Article
Enormous rate accelerations are necessary to hydrolyze RNA (108-fold) or DNA (1017-fold) within minutes. There are three direct modes of activation that media ions can provide for hydrolyzing phosphate diesters. The rate accelerations due to Lewis acid activation (<102-fold), intramolecular nucleophile activation (108-fold), and leaving group activation (106-fold) may in some cases combine simply to give an overall rate acceleration in excess of 1016-fold; in other cases, greater cooperatively between the models of catalysis is possible. Double Lewis acid activation obtained by coordinating both phosphoryl oxygens of a phosphate diester to a variety of dinuclear metal complexes (Figures 2 and 3) can give far greater rate accelerations for the hydrolysis reaction (4 x 105-fold for a dinuclear Co(III) complex) than single Lewis acid activation (<102). This mode of activation is possible with an intermetal distance from 2.9 to 7.0 Å and is particularly useful for cleaving RNA efficiently. For DNA hydrolysis, double Lewis acid activation by itself is not enough for efficient cleavage as it is about 109 times more stable than RNA. The nucleophile activation (metal hydroxide, metal alkoxide, metal-bridging oxide, metal-bridging peroxide) is important for DNA hydrolysis but not for RNA cleavage as its 2'- OH group already acts as a highly efficient internal nucleophile (Figure 1). However, the metal-activated nucleophiles may in some cases act as general base catalysts in cleaving RNA. While all of the above-mentioned nucleophiles can cleave phosphates with good leaving groups, only metal hydroxides appear to cleave those with poor leaving groups. For the other nucleophiles to be effective (metal alkoxide, metal-bridging oxide, metal-bridging peroxide), leaving group activation (coordination of the poor leaving group oxygen to the metal) is required.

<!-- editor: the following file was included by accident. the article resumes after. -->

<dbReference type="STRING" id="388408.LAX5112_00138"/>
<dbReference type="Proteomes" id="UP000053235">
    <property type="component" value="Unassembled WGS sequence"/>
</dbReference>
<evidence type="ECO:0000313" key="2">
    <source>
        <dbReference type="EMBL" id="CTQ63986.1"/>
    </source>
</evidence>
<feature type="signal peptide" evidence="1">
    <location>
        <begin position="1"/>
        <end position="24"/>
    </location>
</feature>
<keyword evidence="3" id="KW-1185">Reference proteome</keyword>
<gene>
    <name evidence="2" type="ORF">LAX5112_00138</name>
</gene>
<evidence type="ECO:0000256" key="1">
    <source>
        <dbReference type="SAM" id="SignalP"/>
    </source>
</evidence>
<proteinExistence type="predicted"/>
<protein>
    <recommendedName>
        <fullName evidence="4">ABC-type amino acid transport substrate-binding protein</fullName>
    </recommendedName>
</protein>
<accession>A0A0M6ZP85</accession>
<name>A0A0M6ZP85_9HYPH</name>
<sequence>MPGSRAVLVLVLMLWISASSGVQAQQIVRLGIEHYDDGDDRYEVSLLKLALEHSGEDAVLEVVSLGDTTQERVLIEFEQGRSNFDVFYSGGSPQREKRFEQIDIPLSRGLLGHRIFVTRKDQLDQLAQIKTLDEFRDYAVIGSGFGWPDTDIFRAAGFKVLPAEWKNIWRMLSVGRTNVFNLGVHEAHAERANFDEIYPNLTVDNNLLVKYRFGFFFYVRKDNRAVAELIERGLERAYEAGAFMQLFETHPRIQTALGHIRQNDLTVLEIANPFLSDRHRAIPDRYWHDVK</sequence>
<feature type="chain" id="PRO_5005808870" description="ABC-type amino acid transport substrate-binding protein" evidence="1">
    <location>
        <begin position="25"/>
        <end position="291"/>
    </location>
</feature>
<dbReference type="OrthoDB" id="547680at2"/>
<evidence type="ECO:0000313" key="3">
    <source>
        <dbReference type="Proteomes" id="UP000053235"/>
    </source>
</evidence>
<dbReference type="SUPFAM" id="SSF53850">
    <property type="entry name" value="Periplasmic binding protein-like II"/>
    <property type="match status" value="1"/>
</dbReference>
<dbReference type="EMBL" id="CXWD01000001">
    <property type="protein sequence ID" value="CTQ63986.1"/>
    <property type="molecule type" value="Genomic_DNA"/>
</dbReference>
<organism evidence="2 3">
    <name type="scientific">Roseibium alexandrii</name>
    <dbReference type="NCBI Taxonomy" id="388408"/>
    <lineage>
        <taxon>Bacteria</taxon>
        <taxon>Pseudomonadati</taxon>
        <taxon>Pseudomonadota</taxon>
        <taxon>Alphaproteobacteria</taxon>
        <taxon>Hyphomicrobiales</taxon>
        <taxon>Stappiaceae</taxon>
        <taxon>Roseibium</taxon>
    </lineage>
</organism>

Article
Kinetics of transesterification of the RNA model substrate 2-hydroxypropyl 4-nitrophenyl phosphate promoted by Mg(2+) and Ca(2+), the most common biological metals acting as cofactors for nuclease enzymes and ribozymes, as well as by Co(NH(3))(6)(3+), Co(en)(3)(3+), Li(+), and Na(+) cations, often employed as mechanistic probes, was studied in 80% v/v (50 mol %) aqueous DMSO, a medium that allows one to discriminate easily specific base (OH(-)-catalyzed) and general base (buffer-catalyzed) reaction paths. All cations assist the specific base reaction, but only Mg(2+) and Na(+) assist the general base reaction. For Mg(2+)-assisted reactions, the solvent deuterium isotope effects are 1.23 and 0.25 for general base and specific base mechanisms, respectively. Rate constants for Mg(2+)-assisted general base reactions measured with different bases fit the Brønsted correlation with a slope of 0.38, significantly lower than the slope for the unassisted general base reaction (0.77). Transition state binding constants for catalysts in the specific base reaction (K(⧧)(OH)) both in aqueous DMSO and pure water correlate with their binding constants to 4-nitrophenyl phosphate dianion (K(NPP)) used as a minimalist transition state model. It was found that K(⧧)(OH) ≈ K(NPP) for "protic" catalysts (Co(NH(3))(6)(3+), Co(en)(3)(3+), guanidinium), but K(⧧)(OH) ≫ K(NPP) for Mg(2+) and Ca(2+) acting as Lewis acids. It appears from results of this study that Mg(2+) is unique in its ability to assist efficiently the general base-catalyzed transesterification often occurring in active sites of nuclease enzymes and ribozymes.
Article
Direct excitation europium(III) luminescence spectroscopy is used to study the speciation of aqueous europium(III) ions at micromolar concentrations and near neutral pH. The pH and concentration dependence of the europium(III) 7F0→5D0 excitation peak is consistent with the formation of both mononuclear and dinuclear europium(III) hydroxide complexes at pH 6.5. Luminescence intensity and lifetime quenching studies in the presence of NdIII at pH 5.0 and 6.5 support the formation of a dinuclear complex at pH 6.5. Steady state excitation and time-resolved luminescence spectroscopy are consistent with the formation of innersphere nitrate and fluoride complexes, but outersphere perchlorate and chloride complexes at pH 6.5 and 5.0.